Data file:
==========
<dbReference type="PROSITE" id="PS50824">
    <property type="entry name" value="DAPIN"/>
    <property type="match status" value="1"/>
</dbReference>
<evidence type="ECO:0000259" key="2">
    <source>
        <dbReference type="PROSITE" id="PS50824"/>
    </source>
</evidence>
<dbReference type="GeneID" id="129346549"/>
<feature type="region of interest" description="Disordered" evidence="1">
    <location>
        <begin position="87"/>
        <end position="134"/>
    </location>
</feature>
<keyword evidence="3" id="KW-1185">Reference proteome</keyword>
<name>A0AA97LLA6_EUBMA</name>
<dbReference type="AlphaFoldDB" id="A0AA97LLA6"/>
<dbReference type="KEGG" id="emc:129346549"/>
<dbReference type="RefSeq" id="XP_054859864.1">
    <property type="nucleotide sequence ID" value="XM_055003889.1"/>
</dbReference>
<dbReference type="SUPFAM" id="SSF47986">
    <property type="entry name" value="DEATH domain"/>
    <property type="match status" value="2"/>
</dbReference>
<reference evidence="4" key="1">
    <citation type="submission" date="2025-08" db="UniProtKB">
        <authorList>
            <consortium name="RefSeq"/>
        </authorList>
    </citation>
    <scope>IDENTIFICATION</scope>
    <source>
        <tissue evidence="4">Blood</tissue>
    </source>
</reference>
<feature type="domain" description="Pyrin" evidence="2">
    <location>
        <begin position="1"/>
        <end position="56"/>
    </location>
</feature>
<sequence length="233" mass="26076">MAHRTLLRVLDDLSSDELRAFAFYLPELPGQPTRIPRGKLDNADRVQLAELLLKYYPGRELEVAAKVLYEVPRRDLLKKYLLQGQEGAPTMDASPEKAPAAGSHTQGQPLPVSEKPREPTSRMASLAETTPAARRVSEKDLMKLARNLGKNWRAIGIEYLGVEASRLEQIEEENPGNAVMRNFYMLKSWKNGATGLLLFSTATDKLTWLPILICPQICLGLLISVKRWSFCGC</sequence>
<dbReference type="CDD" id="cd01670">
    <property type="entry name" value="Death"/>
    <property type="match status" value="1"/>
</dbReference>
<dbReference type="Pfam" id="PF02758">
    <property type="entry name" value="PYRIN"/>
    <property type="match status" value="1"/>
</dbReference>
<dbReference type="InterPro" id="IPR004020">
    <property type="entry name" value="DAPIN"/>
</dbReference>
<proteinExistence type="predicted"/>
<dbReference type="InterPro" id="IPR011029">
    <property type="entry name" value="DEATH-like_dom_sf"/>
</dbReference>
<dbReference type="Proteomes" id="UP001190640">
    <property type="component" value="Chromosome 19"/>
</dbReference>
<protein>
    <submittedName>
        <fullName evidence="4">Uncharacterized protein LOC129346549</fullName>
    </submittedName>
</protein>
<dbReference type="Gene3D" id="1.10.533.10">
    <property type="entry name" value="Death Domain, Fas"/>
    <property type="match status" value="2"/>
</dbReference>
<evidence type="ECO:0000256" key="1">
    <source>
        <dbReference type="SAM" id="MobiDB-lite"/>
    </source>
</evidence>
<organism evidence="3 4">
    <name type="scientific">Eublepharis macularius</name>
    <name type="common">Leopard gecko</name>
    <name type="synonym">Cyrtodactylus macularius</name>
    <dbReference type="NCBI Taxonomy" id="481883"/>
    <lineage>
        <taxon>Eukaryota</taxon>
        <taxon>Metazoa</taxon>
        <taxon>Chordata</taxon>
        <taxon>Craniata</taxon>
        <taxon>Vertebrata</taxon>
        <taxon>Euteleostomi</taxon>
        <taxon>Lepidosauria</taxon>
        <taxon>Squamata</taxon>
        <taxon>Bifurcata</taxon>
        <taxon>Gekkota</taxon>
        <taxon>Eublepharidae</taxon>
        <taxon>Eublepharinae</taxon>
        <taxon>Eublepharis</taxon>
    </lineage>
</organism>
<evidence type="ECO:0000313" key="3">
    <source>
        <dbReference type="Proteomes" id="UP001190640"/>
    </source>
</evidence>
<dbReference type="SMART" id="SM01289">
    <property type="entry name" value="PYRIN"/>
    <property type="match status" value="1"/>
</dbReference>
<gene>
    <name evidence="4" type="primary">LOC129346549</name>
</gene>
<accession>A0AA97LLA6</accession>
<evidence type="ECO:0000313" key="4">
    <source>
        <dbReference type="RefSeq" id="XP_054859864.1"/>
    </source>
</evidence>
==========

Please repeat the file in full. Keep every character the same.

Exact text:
<dbReference type="PROSITE" id="PS50824">
    <property type="entry name" value="DAPIN"/>
    <property type="match status" value="1"/>
</dbReference>
<evidence type="ECO:0000259" key="2">
    <source>
        <dbReference type="PROSITE" id="PS50824"/>
    </source>
</evidence>
<dbReference type="GeneID" id="129346549"/>
<feature type="region of interest" description="Disordered" evidence="1">
    <location>
        <begin position="87"/>
        <end position="134"/>
    </location>
</feature>
<keyword evidence="3" id="KW-1185">Reference proteome</keyword>
<name>A0AA97LLA6_EUBMA</name>
<dbReference type="AlphaFoldDB" id="A0AA97LLA6"/>
<dbReference type="KEGG" id="emc:129346549"/>
<dbReference type="RefSeq" id="XP_054859864.1">
    <property type="nucleotide sequence ID" value="XM_055003889.1"/>
</dbReference>
<dbReference type="SUPFAM" id="SSF47986">
    <property type="entry name" value="DEATH domain"/>
    <property type="match status" value="2"/>
</dbReference>
<reference evidence="4" key="1">
    <citation type="submission" date="2025-08" db="UniProtKB">
        <authorList>
            <consortium name="RefSeq"/>
        </authorList>
    </citation>
    <scope>IDENTIFICATION</scope>
    <source>
        <tissue evidence="4">Blood</tissue>
    </source>
</reference>
<feature type="domain" description="Pyrin" evidence="2">
    <location>
        <begin position="1"/>
        <end position="56"/>
    </location>
</feature>
<sequence length="233" mass="26076">MAHRTLLRVLDDLSSDELRAFAFYLPELPGQPTRIPRGKLDNADRVQLAELLLKYYPGRELEVAAKVLYEVPRRDLLKKYLLQGQEGAPTMDASPEKAPAAGSHTQGQPLPVSEKPREPTSRMASLAETTPAARRVSEKDLMKLARNLGKNWRAIGIEYLGVEASRLEQIEEENPGNAVMRNFYMLKSWKNGATGLLLFSTATDKLTWLPILICPQICLGLLISVKRWSFCGC</sequence>
<dbReference type="CDD" id="cd01670">
    <property type="entry name" value="Death"/>
    <property type="match status" value="1"/>
</dbReference>
<dbReference type="Pfam" id="PF02758">
    <property type="entry name" value="PYRIN"/>
    <property type="match status" value="1"/>
</dbReference>
<dbReference type="InterPro" id="IPR004020">
    <property type="entry name" value="DAPIN"/>
</dbReference>
<proteinExistence type="predicted"/>
<dbReference type="InterPro" id="IPR011029">
    <property type="entry name" value="DEATH-like_dom_sf"/>
</dbReference>
<dbReference type="Proteomes" id="UP001190640">
    <property type="component" value="Chromosome 19"/>
</dbReference>
<protein>
    <submittedName>
        <fullName evidence="4">Uncharacterized protein LOC129346549</fullName>
    </submittedName>
</protein>
<dbReference type="Gene3D" id="1.10.533.10">
    <property type="entry name" value="Death Domain, Fas"/>
    <property type="match status" value="2"/>
</dbReference>
<evidence type="ECO:0000256" key="1">
    <source>
        <dbReference type="SAM" id="MobiDB-lite"/>
    </source>
</evidence>
<organism evidence="3 4">
    <name type="scientific">Eublepharis macularius</name>
    <name type="common">Leopard gecko</name>
    <name type="synonym">Cyrtodactylus macularius</name>
    <dbReference type="NCBI Taxonomy" id="481883"/>
    <lineage>
        <taxon>Eukaryota</taxon>
        <taxon>Metazoa</taxon>
        <taxon>Chordata</taxon>
        <taxon>Craniata</taxon>
        <taxon>Vertebrata</taxon>
        <taxon>Euteleostomi</taxon>
        <taxon>Lepidosauria</taxon>
        <taxon>Squamata</taxon>
        <taxon>Bifurcata</taxon>
        <taxon>Gekkota</taxon>
        <taxon>Eublepharidae</taxon>
        <taxon>Eublepharinae</taxon>
        <taxon>Eublepharis</taxon>
    </lineage>
</organism>
<evidence type="ECO:0000313" key="3">
    <source>
        <dbReference type="Proteomes" id="UP001190640"/>
    </source>
</evidence>
<dbReference type="SMART" id="SM01289">
    <property type="entry name" value="PYRIN"/>
    <property type="match status" value="1"/>
</dbReference>
<gene>
    <name evidence="4" type="primary">LOC129346549</name>
</gene>
<accession>A0AA97LLA6</accession>
<evidence type="ECO:0000313" key="4">
    <source>
        <dbReference type="RefSeq" id="XP_054859864.1"/>
    </source>
</evidence>